On Saturday, Sept 20th, at 6 PM our catalog, the “My Account” page and card signup will become unavailable until Sunday morning.
Hoopla is a free audio and video streaming service available to all Upper Arlington Public Library cardholders. Through Hoopla, patrons now have access to thousands of titles in video, music, and audiobook formats for streaming or temporary download. Content can be enjoyed on smartphones, tablets or computers. Learn more about Hoopla, check our support page, or download a copy of our Hoopla Instructions sheet.
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Join our Adult Department's Goodreads Group: connect with your librarians and other Goodreads Group members to discuss and share book recommendations.
Our downloadable guides range from new release lists to “how to” instructions designed to help you with our collection.
Events for Adults
Come create a pebble mosaic stepping stone for your garden. Julie Reeder will lead participants as they design pebble mosaics with... more
Joanne Dole from the Franklin County Master Gardener Volunteers returns to the Lane Road Library with tips to help you prepare for the... more
The Adult Readers' Blog
Yo Ho Ho and a new book by Roz Chast!
September 19 is Talk Like A Pirate Day. The National Book Awards Longlists were just announced and Roz Chast's Can't We Talk About Something More Pleasant? is on the list. I just love Scrabble so I'm rolling three posts into one.
Roz Chast is “the first cartoonist to be honored by the National Book Awards in the adult categories (three graphic novels have been Finalists in the Young People's Literature catergory).”
101 Two-Letter Words by singer-songwriter Stephin Merritt of the Magnetic Fields, with illustrations by Roz Chast, will be released at the end of September. It's a book of poems about the two-letter words allowed in Scrabble. Scrabble is a big deal at my house. The news that four new two-letter words (DA, GI, PO, TE) were added to the Official Scrabble Players Dictionary edition released in August was greeted with a hearty, ” AY, AY? NO, AR, AR!”
- Word Freak by Stefan Fatsis is the classic book on the crazy world of competetive Scrabble playing. It inspired the documentary Word Wars.
- Bad Feminist by Roxanne Gay contains her essay “To Scratch, Claw or Grope Clumsily or Frantically” about her foray into the world of word freaks.
- As You Wish by Cary Elwes is the story of making the film The Princess Bride. The Dread Pirate Roberts is guy pretending to be a pirate for a while.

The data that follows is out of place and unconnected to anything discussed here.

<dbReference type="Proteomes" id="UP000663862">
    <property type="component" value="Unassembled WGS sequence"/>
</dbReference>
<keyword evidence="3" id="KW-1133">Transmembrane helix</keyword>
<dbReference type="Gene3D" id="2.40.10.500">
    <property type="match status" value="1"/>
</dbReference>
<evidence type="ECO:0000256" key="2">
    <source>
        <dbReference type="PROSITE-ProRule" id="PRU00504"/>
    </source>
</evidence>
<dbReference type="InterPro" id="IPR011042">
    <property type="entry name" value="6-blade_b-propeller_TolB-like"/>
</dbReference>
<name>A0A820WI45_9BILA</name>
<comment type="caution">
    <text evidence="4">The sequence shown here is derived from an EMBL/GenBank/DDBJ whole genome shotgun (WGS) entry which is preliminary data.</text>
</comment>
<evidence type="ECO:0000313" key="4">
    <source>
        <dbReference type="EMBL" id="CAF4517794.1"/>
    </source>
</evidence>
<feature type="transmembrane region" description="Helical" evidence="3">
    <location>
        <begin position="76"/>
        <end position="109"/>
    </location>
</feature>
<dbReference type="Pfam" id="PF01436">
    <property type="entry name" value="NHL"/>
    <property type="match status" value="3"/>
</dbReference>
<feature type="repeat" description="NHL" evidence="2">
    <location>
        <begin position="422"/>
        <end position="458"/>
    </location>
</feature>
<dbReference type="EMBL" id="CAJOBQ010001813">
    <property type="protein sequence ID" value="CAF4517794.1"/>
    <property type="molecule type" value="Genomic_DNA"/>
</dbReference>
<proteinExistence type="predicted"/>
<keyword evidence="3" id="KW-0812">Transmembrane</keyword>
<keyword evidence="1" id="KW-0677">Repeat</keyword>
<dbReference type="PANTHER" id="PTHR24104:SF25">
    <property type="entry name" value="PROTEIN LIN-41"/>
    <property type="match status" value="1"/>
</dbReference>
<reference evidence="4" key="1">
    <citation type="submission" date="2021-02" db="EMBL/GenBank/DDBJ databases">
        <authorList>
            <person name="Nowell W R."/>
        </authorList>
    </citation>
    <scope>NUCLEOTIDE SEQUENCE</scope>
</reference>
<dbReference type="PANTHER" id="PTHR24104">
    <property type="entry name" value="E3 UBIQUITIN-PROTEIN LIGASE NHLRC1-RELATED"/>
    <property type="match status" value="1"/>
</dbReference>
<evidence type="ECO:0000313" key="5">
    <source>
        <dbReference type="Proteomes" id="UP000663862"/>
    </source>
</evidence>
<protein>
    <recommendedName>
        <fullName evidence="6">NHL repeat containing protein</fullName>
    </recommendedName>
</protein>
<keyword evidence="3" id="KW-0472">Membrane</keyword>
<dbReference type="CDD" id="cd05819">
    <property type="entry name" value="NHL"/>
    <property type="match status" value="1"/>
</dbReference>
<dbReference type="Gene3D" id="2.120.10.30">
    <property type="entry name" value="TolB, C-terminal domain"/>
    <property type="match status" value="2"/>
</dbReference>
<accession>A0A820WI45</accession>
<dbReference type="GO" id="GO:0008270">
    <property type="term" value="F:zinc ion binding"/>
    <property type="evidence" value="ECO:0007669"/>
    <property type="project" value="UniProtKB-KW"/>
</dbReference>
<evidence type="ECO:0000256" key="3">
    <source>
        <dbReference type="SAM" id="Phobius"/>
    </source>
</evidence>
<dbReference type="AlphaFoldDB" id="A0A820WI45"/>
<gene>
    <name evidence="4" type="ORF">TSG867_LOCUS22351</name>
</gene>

Books are almost as individual as friends. There is no earthly use in laying down general laws about them. Some meet the...Read more
"A Light that Never Goes Out: the Enduring Saga of The Smiths" by Tony Fletcher
This is a detailed story of the band The Smiths by a clearly ardent fan that would certainly be of interest to other fans of the band (like myself), but also to anyone following the history of indie music. They are such an English band, and the author details many locations and subtexts that may not be readily apparent to those who are not native Mancunians or familiar with British pop culture and local history. He talks about all of the band’s influences and shows the reader where they fit into musical history. This is a really thick book of 704 pages covering the span of the band’s life, so there’s a lot of detail here, considering they were only together for 6 years.
"Me before You: a novel" by Jojo Moyes
Me before You is the story of Louisa Clark, and Will Traynor. “Lou” is a small town British girl, living with her zany family, and a waitress in a small Tea Shoppe. She answers an ad in the paper for a companion to a young man, and is hired for her likability and cheerfulness. Will, who was once a very active man, had an accident and is now a quadriplegic. His depression and sorrow are understood, but his mother would like him to live life in a different way. What follows is a combining of heart and soul, as these two unlikely people share their lives careening toward an unbelievable ending.
"The Last Runaway" by Tracy Chevalier
In the early 1850’s Quaker sisters, Honor and Grace Bright, set sail for America. They begin a journey to Ohio where Grace will marry Adam Cox, a Quaker, who has settled near Oberlin, Ohio. In Pennsylvania Grace contacts Yellow Fever and dies. With the help of strangers, Honor continues to Ohio. Her arrival, instead of her sister Grace, is an unwelcome surprise to the small Cox household. While Honor struggles to adapt to the Quaker Community in America, she, unwittingly, becomes involved with the Underground Railroad. Once again, Tracy Chevalier has written an informative and compelling historical novel.